Buro Happold has won the competition to design the new visitor centre for Hammershus, one of Denmark’s most important and ancient monuments.
Buro Happold, in partnership with architects Arkitema and Professor Christoffer Harlang, was chosen from 53 design entries, to deliver a 45 million kroner visitor centre which will include an exhibition room, a café, and educational rooms to cater for approximately half a million visitors each year. The visitor centre is part of a wider project to renovate the historic castle and it’s environment.
Hammershus is northern Europe’s largest medieval castle situated 74 metres above sea level on Hammerren, the northern tip of the Danish coastline. The 13th century castle once provided a base for the Danish crusades.
The materials used to construct the new visitor centre will be timber and concrete taken from the surroundings. The concrete will consist of rock granulate from the cliff which will need to be quarried in order to make room for the building.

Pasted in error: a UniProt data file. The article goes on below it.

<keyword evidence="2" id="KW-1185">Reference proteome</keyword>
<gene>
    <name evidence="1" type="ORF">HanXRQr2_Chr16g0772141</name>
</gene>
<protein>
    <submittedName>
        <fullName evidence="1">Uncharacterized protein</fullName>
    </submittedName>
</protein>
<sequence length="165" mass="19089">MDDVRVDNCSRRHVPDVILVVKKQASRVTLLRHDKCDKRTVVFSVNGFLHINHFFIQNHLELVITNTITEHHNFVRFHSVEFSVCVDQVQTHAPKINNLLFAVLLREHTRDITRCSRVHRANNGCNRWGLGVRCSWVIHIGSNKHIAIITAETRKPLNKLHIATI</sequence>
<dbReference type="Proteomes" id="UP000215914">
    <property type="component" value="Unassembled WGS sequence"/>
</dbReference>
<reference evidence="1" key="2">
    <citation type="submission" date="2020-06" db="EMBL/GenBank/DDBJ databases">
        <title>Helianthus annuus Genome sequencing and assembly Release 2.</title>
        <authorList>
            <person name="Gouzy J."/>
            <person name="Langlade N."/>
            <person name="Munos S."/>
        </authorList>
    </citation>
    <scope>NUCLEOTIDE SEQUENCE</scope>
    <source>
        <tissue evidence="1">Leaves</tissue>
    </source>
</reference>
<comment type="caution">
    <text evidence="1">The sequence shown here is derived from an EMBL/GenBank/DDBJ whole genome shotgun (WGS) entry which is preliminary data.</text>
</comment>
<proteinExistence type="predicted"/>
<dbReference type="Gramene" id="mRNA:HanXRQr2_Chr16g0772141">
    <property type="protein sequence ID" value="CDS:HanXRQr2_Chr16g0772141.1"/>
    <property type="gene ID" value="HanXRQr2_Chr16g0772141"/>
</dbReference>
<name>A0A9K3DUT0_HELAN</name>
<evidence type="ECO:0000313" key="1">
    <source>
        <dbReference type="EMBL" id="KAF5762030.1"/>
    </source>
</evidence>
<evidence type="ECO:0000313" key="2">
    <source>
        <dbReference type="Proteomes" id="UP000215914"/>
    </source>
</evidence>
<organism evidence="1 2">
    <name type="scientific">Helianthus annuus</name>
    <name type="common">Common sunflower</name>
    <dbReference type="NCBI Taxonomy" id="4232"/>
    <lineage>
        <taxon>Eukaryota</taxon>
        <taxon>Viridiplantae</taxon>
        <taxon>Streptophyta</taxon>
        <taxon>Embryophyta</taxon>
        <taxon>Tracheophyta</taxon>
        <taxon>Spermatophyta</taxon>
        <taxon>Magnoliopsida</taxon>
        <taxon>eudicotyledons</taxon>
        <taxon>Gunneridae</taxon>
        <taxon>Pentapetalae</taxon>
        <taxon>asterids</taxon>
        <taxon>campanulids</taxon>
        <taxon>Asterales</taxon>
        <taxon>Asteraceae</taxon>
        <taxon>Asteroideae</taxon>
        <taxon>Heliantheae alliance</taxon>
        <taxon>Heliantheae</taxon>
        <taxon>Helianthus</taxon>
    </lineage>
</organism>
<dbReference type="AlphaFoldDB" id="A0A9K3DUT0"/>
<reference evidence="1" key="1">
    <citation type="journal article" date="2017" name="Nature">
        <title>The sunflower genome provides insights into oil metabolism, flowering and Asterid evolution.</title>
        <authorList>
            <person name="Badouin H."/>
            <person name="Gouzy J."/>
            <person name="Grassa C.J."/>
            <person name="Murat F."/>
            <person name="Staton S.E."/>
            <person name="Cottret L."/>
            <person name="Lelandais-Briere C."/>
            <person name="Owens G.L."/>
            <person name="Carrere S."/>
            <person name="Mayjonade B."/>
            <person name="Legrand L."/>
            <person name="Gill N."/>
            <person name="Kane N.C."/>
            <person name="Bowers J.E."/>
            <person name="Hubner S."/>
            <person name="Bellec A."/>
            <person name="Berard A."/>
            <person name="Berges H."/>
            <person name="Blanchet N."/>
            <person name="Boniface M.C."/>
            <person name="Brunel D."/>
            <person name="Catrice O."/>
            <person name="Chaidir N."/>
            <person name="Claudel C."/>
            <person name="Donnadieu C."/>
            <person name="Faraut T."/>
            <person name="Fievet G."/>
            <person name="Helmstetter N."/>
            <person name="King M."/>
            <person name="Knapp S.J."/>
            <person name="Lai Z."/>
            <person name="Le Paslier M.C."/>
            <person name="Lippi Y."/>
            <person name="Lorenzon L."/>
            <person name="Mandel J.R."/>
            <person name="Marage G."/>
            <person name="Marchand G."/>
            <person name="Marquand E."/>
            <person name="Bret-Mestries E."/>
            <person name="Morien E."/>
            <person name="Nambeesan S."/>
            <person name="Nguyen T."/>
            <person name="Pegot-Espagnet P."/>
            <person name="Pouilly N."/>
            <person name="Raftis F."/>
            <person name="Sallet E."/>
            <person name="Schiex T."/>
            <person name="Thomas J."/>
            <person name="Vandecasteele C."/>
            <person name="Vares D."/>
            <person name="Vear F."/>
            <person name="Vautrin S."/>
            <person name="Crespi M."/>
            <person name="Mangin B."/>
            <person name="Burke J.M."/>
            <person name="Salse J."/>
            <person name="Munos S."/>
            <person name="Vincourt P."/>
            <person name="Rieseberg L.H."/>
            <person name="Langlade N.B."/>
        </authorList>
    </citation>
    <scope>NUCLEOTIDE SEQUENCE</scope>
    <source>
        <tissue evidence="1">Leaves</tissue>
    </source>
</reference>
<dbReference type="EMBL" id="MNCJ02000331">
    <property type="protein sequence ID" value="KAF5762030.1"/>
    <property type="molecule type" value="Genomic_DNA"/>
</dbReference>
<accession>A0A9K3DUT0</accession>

The visitor centre will be integrated into the landscape and thus avoid taking attention away from the castle and the unique natural environment. The roof will form part of the terrain and continue the public footpaths, which will provide a stunning view of the castle.
A low maintenance, low energy approach has been utilised when considering the indoor climate systems of the centre.
Jo Gamwell, Buro Happold’s project leader, says “The centre is used only during the summer months and is operated by volunteers rather than facility managers so it was important to provide simple systems which catered to the needs of individual visitors and larger school groups in summer weather.”
The visitor centre will be opened in the spring of 2016.